A Vegan in Egypt

I wrote this unpublished piece way back in 2002. I think it might have been an exercise for a writing course I was doing at the time, but since I am working on a couple of articles on veganism for the English-language press in Egypt, I thought it was pertinent to maybe put this piece out there now:

When I moved to Egypt from Rugby two years ago to take up a teaching post, I knew it was going to be difficult remaining vegan.

Difficult? It was pretty much impossible! Although fresh fruit and vegetables are available in abundance and at little cost, there are no health food shops (except one that seems to sell only dried beans and T-shirts), and therefore very few other vegan products available. Outside of the holy month of Ramadan, it’s not even possible to buy dried fruit and nuts very easily.

I was clearly going to starve! I’d done the fruitarian thing, and failed miserably, so that wasn’t an option. Maybe I could make my own soya milk, burgers, pies etc. In the West, where everything is convenient and to hand perhaps that would be possible, but in Egypt where many things are seasonal, or imported, so are available on a ‘grab it while it’s there’ basis, and having to deal with the vagaries of shop opening times and prayer times etc, forget it.

I don’t think that there is a word in Arabic for vegan, and although ‘ana nab- ati’ means “I’m vegetarian”, there is little understanding of the concept, and the phrase generally elicits looks of incredulity that anyone would be so stupid as to not eat meat! Eating out therefore, is also a nightmare at times, though possible in the specialist (Indian, Chinese) and more tourist orientated restaurants. Though even here dietary compromise is unavoidable.

Faced with all of this, and the fact that I am living in the country rather than just visiting, I had no choice but to go back to being a vegetarian – and even this is no piece of cake!

I remain at heart, however, and in my commitment, a vegan. I try not to lose sight of this. Veganism is in part an attitude of mind and not just a dietary practice. As long as I have this and do as much as I can to minimise my impact on other living beings then I am doing all that is really needed from me. Upon my ultimate return to the UK, I can then resume my vegan diet in full with a clear conscience.

Update 2016: Wow! Things have changed. Not a lot. but change they have. It’s still pretty tough being a vegan here, but vegetarianism is understood conceptually a lot more now, and there are a lot of home-grown, vegetarians sprouting all over the place. I’ll post up the articles as soon as they are published.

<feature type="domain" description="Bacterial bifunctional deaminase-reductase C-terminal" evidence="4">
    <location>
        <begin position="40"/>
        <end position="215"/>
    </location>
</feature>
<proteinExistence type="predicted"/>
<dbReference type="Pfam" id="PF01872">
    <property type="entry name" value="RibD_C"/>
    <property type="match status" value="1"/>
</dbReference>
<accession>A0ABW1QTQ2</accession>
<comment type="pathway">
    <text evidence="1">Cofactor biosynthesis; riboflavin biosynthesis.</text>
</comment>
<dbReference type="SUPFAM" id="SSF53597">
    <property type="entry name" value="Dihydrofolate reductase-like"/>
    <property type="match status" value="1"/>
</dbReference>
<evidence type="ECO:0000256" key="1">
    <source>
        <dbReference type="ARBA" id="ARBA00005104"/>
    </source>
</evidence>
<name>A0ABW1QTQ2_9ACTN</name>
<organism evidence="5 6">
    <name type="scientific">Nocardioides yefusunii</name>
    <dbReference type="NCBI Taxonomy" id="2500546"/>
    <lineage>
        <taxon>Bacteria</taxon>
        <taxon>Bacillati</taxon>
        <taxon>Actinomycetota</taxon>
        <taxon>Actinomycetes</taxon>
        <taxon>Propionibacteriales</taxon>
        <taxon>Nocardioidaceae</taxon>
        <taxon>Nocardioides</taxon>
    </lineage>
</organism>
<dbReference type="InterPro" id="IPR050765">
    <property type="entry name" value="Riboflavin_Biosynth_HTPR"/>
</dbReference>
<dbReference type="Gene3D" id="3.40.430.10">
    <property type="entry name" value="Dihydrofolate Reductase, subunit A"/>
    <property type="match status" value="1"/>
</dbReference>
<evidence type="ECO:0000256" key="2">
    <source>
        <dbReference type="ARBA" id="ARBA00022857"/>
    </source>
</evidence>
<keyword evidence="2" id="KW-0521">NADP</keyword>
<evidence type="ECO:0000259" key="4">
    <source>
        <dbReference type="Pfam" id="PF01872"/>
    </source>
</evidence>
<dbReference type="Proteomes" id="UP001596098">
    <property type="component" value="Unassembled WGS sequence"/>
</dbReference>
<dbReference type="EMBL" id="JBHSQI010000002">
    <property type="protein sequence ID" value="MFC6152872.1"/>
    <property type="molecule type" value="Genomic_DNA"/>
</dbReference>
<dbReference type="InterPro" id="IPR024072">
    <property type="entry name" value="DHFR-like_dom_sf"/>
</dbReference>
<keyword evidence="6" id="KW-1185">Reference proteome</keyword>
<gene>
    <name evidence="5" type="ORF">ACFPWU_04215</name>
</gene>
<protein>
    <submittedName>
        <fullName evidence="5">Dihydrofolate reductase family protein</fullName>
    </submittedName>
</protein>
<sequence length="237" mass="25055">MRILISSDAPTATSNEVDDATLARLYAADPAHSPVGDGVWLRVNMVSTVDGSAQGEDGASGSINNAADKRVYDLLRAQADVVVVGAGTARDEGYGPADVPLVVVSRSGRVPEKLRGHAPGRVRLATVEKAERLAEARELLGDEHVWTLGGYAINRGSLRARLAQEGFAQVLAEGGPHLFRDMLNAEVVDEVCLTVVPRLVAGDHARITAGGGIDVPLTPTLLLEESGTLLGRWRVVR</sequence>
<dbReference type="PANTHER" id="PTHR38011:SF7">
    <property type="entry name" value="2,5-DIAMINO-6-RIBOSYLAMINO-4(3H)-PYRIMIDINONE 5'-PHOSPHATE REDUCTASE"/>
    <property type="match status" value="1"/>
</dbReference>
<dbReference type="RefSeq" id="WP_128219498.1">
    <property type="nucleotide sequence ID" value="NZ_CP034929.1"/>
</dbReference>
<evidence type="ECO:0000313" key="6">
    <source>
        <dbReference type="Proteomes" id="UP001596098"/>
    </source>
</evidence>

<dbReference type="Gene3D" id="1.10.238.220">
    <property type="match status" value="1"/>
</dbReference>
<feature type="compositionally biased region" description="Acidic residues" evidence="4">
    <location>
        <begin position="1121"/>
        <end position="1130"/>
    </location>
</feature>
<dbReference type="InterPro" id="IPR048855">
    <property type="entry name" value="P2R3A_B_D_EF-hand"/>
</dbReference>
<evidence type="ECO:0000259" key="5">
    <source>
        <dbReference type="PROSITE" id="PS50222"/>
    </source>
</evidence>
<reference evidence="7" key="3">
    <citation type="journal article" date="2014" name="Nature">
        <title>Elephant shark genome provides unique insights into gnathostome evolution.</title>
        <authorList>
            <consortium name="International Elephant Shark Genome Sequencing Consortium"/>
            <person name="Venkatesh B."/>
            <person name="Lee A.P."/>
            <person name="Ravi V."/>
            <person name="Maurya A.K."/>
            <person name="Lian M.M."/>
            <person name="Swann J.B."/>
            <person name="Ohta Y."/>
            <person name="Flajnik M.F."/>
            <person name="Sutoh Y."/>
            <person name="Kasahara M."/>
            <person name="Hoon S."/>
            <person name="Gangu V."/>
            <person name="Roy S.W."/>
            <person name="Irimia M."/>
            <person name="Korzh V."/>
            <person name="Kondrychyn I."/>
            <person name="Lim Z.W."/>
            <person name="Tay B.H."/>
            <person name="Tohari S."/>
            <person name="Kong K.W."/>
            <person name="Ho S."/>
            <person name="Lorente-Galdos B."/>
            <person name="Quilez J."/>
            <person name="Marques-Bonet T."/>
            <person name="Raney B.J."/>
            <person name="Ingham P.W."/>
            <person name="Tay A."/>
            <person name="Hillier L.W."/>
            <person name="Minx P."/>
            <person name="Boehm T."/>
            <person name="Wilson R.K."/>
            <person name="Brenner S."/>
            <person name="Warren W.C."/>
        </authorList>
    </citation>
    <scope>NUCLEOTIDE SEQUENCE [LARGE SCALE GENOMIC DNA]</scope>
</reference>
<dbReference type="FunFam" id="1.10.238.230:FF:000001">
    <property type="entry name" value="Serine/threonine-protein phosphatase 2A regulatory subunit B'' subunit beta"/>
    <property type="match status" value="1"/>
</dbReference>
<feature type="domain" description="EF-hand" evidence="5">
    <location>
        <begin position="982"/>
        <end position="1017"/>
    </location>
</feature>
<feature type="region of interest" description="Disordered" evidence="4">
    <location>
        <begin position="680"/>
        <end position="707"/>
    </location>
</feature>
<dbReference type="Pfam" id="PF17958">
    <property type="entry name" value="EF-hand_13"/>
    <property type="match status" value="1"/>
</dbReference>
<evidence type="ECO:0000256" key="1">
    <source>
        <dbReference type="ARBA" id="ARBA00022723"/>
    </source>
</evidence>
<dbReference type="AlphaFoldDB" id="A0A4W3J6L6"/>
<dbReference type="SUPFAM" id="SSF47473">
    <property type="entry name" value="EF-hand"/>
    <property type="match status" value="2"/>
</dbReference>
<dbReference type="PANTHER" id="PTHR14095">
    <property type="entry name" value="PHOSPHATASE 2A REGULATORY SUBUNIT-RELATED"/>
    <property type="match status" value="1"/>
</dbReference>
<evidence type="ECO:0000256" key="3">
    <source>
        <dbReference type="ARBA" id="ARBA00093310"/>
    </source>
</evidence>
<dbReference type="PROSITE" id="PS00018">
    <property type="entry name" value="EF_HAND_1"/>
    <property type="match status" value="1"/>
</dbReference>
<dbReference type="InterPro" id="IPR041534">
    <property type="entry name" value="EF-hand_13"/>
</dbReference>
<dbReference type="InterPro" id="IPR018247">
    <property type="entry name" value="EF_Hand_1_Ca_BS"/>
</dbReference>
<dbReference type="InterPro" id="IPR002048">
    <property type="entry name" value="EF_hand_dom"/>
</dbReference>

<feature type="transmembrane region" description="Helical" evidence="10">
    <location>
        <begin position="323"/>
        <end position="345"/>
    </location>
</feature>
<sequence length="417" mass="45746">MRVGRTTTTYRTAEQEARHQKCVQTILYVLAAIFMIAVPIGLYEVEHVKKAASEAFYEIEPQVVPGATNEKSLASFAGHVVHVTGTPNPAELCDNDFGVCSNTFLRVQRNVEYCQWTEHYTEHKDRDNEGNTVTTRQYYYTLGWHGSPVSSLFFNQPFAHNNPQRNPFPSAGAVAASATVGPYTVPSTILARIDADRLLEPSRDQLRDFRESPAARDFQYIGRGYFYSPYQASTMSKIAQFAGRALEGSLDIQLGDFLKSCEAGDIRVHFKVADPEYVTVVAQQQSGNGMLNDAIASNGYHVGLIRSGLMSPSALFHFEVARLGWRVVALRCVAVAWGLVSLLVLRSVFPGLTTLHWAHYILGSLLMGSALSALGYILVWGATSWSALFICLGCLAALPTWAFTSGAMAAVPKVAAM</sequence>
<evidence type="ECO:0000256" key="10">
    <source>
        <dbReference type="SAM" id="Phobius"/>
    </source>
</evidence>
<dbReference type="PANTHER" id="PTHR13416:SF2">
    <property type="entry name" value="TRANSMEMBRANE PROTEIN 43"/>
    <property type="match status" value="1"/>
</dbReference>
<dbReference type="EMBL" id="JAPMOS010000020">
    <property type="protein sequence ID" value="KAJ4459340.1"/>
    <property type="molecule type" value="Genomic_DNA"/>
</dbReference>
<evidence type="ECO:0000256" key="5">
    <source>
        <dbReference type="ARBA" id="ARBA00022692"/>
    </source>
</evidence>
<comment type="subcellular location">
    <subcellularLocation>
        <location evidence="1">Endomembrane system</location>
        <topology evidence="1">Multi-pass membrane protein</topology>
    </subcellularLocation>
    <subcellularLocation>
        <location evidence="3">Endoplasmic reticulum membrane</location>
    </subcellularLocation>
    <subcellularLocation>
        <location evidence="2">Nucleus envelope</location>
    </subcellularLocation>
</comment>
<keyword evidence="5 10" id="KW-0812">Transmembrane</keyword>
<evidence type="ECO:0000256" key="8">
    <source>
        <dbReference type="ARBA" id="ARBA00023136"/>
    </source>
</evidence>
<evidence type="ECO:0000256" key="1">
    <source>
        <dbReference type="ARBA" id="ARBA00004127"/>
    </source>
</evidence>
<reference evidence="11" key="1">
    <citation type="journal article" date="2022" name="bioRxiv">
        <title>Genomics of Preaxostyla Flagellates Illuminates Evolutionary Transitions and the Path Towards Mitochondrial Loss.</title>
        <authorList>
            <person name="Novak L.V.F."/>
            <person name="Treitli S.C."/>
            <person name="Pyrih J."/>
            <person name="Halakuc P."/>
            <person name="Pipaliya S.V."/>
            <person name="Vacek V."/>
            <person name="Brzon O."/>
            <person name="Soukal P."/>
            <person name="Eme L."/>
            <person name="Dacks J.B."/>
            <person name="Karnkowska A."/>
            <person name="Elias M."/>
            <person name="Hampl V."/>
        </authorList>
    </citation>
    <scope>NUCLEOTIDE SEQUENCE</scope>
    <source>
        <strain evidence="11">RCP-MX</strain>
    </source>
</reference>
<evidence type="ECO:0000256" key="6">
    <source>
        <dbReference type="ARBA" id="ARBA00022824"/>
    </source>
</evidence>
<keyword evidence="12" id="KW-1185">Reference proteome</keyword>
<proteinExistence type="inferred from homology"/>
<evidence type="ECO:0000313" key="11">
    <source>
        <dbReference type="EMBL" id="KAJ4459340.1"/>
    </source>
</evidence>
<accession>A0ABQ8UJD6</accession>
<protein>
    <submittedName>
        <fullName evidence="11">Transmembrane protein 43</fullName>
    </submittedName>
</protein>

About Steve Gooch

Steve Gooch was born in March 1962 in Rugby, Warwickshire in England and grew up there with his two brothers and sister. He moved to Corsham in Wiltshire and attended Bath Academy of Art, where he studied sculpture and printmaking, before going on to work on projects for the artists Joe Tilson and Nick Pope. He also helped with the publication of a limited edition folio of Paul Eluard’s poetry. Steve moved to London to study for a postgraduate teaching certificate and then worked as a teacher of art in the UK. He gained his MA in Education with the Open University and also studied the discipline of Reiki with his Reiki teachers in Newcastle upon Tyne. His daughter Marianne was born in 1994. For a period of time, Steve devoted himself to teaching Reiki in his hometown of Rugby, before moving to Egypt, where he resumed his career as an art teacher, becoming the Head of Art in a prestigious British International School in Cairo. He continued to teach Reiki, introducing the discipline for the first time to Egypt. He also wrote extensively on the subject for various Egyptian English-language magazines. Returning to the UK, Steve’s son Sam was born in 2004. Not wanting to go back into the teaching profession, Steve took a job as a chef in a vegetarian restaurant and wrote his first book ‘Reiki Jin Kei Do: The Way of Compassion & Wisdom’. It was the world’s first book on that particular tradition of Reiki and is still considered to be the standard reference work on the subject. Steve them moved to Sudan, where he was again Head of Art at the prestigious Unity High School, and built an online living history for the school, called 'The Unity High School Archive'. It was in the process of building this archive that Steve uncovered a major scandal involving senior members of the Anglican Church, local dignitaries, and members of the faith communities. As a consequence, he got to know the head of the Secret Police in Khartoum quite well and then promptly left the country. Steve moved back to Egypt and took up a post as Head of Art in a school in Alexandria. Very much involved in the Reiki community in the UK, however, he founded the national organisation ‘Reiki Jin Kei Do UK’ and became the editor of ‘Focus: The Journal of Reiki Jin Kei Do UK’, and then set up the global ‘Reiki Jin Kei Do International’. He also set up the global video-arts project '12seconds for Peace'. The concept grabbed the attention of a number of big names in the peace movement, including Nobel Peace Prize nominees, and threatened to go viral. Circumstances (revolutions and social unrest) put it on the back-burner. Likewise, a major peace initiative called the 'Global Concert for Peace', scheduled for the summer of 2013, which would have been the world's biggest musical event, also went on the back-burner. Steve moved to Saudi Arabia for a little over a year in 2014, before returning to Egypt to take up a senior management position in another British International School in Cairo. Finally, after a year of professional purgatory in which he realised that there is no such thing as a good British International School in Egypt, he decided ‘enough is enough’ and quit the teaching profession for good to focus on his writing, art and Reiki classes. He is currently living in Cairo and writing ‘The Temple of the Djinn’, which is loosely based on the events that he uncovered during his time in Sudan. He is also teaching Reiki and working freelance for a variety of Egyptian magazines. He misses the UK and is looking forward to spending more time in his home country with his children. He'd also like to find time to paint and make sculpture.